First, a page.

When my alarm went off this morning I was angry.
I was angry because I didn’t get enough sleep and I was staring down another cold run on icy, snowy paths. I was angry because it is February 1st and realistically, there is so much winter left to face – so many cold, snowy days yet to endure.
I lie awake in bed for ten minutes – trying to calm myself down and pump myself to face the day – before throwing back the covers and stumbling to the restroom. I make coffee and get dressed for my run – long socks and spandex shorts, sports bra, running tights, spandex long-sleeve top, half zip and a jacket – too much clothing. My sleepy fingers struggle to pull on all the layers of stretchy, tight material.
I’ve learned to give myself an extra ten minutes before heading out for my morning run. Ten minutes to drink coffee, scroll through social media, enjoy the stillness of my apartment and the relative calm of the city outside. I send off a snarky tweet about the Iowa Caucuses, channeling my anger into public displays of sarcasm.
Just before walking out the door I grab the apartment key, put on my watch, a headband, a hat and gloves, and locate a small canister of mace (a story for another day). I lock the door behind me. Descending the five flights of stairs to the street, I notice that I’m still angry.
I’m so tired of dark runs. My body is tired and I’m running a marathon in less than two weeks. Last week’s training wasn’t awesome and I can feel winter’s depressive venom slowly seeping in to my mind.
I tell myself, Just a mile and a half. That’s it. Run mile and a half and then you’ll meet Christine.
My legs begin moving at the high-pitched *buhhdoop* sound of my watch starting. It’s a Pavlovian response, really. The watch starts and so do I.
The sidewalks and paths are unpredictably icy due to the recent daily cycle of thaw and freeze. I take short, cautious steps. Down the street, over the bridge, up the hill, down the hill, under the freeway and there’s Christine.
Our greeting is a weary, “hey.” It’s pregnant with mutual empathy, frustration and camaraderie. Another day, another Monday, another winter run. I feel understood. We talk about the weather, our weekends, my recent crappy workout and then a mile later, there’s Carrie.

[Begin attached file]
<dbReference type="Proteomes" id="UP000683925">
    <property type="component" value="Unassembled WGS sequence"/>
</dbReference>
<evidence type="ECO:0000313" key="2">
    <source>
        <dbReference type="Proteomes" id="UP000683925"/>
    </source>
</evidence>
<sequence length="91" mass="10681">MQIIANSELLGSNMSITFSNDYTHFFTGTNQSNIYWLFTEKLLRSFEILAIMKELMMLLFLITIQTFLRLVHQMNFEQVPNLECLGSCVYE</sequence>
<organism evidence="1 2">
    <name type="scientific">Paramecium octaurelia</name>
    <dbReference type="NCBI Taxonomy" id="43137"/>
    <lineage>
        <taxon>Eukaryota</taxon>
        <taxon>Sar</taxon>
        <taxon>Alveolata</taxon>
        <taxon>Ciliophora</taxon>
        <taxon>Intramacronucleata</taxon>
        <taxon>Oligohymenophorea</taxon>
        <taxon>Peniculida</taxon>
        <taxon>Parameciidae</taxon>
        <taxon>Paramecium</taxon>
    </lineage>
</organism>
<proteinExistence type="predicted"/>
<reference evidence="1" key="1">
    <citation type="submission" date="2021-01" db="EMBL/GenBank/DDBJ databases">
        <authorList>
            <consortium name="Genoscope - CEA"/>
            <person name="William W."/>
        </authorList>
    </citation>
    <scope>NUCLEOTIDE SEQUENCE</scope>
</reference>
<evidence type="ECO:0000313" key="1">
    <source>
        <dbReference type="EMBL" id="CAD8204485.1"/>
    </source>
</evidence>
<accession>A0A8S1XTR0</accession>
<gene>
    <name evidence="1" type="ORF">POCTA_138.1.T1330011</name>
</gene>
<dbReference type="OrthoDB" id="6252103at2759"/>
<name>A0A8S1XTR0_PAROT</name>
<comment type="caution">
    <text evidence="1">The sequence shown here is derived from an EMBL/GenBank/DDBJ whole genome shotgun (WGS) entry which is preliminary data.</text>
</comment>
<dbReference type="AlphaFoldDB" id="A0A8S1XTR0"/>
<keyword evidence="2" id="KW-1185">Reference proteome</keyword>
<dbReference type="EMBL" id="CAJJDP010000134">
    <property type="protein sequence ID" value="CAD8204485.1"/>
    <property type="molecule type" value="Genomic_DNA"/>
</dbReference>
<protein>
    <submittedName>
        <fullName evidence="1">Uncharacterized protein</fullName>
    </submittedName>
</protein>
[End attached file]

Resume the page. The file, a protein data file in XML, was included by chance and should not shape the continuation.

Out and around the lake and back toward downtown. It’s dark this morning. Christine uses her phone as a flashlight, illuminating our next steps as we navigate the path’s icy patches. We talk about engineering exams and education and writing. Six miles in we stop. Carrie finishes her story about a recent doctor’s visit and we say goodbye to Christine.
Carrie and I turn back toward the lakes. It’s getting lighter as the sun rises behind us. We talk about training and our upcoming races. A mile and a half later I’m two and half miles from my apartment, and it’s time for me to turn around. Before parting ways, I admit to Carrie that I am tired and my mind feels fragile. I’m worried about the Olympic Trials and *sigh* winter is never going to end.
The sky is softly pink at the horizon. The muffled sun is coming up over the frozen lake, through the silhouettes of leafless trees.
Carrie gives me a hug and tells me it’s going to be OK. Her embrace is an odd reminder that I’ve been running with and talking to real, physical beings. On these light-less runs you interact only with a voice and the sound of footsteps. Her touch gives me energy. It gives me hope.
We wish each other “Happy Monday!” as we run off in opposite directions.
My legs feel pretty good. I take note and use this fact as assurance. You’re going to be OK.
It’s a damp morning and as the world around me lightens, I see that the trees and prairie grass lining the path are covered in a delicate layer of frost. It’s beautiful and enchanting. It brings me joy.
For the last two miles of my run I have understanding and hope and joy. That’s quite a bit.
I run up the hill, down the hill, over the bridge, through the park and climb back up the five flights of stairs to home – to begin my day.
For today, understanding, hope and joy are enough. Tomorrow, I don’t know. But today, these are sufficient.